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-How can I best represent my functional data?
-How Can I Summarize the Patterns I See Here?

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Summarizing the Functional Data
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Expertise: Beginner

How Can I Summarize the Patterns I See Here?
Now that we have functional objects of our observed data, we'd like to summarize the estimated temperature curves. Climatologists can then use these summaries to talk about typical weather patterns and about variability in these patterns over time and across Canada.

The mean function is a simple analogue of the classical mean for univariate data. It can be calculated by averaging the functions pointwise across the replications.

The mean curves plotted on figure 2 show the distinctive patterns of the four climates. For example, the Pacific cities are much warmer than the rest of Canada in the winter and spring but have fairly typical summer temperatures. The Arctic stations, on the other hand, have temperatures cooler than the average throughout the year. (Here we may start to think about how to create analogues of principal components analysis and linear models to explore these sources of variation.)

Figure 2: Mean Temperatures

We can also calculate the standard deviation function and correlation function of the data. These functions are also simple analogues of the classical measures and have similar interpretations. This standard deviation function plot, for example, suggests that the winter months have the greatest variability in recorded temperatures across Canada - approximately 9 degrees Celsius, as compared to the summer months with a standard deviation of about 4 degrees Celsius.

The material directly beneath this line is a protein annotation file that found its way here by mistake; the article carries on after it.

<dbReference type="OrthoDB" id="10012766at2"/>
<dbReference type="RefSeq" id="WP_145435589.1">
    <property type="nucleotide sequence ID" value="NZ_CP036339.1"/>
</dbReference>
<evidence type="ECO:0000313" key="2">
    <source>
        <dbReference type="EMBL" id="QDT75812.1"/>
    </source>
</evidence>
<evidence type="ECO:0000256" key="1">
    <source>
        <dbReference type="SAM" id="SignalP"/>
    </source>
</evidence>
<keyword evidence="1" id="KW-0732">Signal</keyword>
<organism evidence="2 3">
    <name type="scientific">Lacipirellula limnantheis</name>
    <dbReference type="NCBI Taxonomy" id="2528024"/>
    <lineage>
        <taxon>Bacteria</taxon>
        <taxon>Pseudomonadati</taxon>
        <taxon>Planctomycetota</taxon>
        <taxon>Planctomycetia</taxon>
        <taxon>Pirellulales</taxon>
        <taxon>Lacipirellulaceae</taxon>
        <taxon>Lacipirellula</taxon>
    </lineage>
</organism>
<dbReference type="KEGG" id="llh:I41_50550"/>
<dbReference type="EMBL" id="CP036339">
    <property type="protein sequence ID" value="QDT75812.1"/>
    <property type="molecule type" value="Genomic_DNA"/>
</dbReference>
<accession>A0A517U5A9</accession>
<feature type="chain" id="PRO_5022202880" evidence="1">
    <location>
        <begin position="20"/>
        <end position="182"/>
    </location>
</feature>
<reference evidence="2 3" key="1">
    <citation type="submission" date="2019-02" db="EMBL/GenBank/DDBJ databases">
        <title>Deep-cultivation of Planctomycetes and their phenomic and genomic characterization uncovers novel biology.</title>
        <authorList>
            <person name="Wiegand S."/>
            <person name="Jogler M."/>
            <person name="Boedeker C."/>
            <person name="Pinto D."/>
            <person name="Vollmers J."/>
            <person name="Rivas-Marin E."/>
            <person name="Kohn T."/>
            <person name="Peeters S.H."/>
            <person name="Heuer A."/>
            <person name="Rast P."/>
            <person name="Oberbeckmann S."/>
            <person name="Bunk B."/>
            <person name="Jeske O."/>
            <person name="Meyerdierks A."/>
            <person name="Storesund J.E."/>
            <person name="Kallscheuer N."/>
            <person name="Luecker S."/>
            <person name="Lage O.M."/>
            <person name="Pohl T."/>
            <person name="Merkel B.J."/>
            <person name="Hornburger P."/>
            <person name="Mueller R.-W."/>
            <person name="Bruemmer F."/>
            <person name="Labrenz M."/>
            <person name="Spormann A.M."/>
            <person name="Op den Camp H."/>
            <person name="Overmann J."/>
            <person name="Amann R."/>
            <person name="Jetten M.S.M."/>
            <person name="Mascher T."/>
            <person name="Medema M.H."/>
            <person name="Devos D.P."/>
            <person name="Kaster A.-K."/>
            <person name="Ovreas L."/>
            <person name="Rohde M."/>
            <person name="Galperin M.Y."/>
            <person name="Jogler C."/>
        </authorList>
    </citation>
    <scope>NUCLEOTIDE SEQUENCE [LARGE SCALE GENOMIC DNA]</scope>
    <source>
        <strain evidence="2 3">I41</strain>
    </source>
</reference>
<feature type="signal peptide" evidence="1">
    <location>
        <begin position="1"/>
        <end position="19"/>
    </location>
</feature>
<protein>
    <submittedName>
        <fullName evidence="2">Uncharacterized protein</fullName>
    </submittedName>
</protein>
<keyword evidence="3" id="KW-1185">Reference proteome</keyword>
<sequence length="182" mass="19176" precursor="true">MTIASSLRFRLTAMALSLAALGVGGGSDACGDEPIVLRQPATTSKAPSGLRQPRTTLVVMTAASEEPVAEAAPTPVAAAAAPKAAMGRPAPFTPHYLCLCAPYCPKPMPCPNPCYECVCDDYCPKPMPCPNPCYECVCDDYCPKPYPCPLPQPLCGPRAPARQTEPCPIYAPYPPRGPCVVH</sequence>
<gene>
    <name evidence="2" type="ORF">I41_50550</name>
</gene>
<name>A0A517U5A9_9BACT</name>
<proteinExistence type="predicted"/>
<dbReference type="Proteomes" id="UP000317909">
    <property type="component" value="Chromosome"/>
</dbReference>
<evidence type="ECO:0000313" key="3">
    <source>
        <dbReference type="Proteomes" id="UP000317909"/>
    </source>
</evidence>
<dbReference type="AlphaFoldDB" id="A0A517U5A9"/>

Figure 3: Standard Deviation Function for Temperatures

The correlation function is shown here in a perspective plot. Although perhaps a challenge to interpret at first glance, this plot can prove useful. Classical correlation (a measure of agreement) is calculated for a set of paired data. In a functional case, we can calculate the correlation of values at every two points along the curves - so now we get correlations of temperatures at every two time combinations of the year.

This gives us a symmetrical three-dimensional correlation surface, shown here with larger values in red and smaller values in blue. The diagonal ridge running from the lower left to the upper right is exactly one, as is expected - the lower corner, for example, refers to the correlation of January temperatures with the same January temperatures.

If the weather patterns were symmetric, we would expect the other diagonal to also be identically one. In fact they're very close to this, except for a few small dips. These dips imply that the spring and autumn temperatures do not exactly correlate. This we can also see from the mean plots, where the spring temperatures are on average colder than the autumn temperatures. Not surprisingly, the winter and summer temperatures have a much weaker correlation of about 0.5.

Figure 4: Temperature Correlation Function

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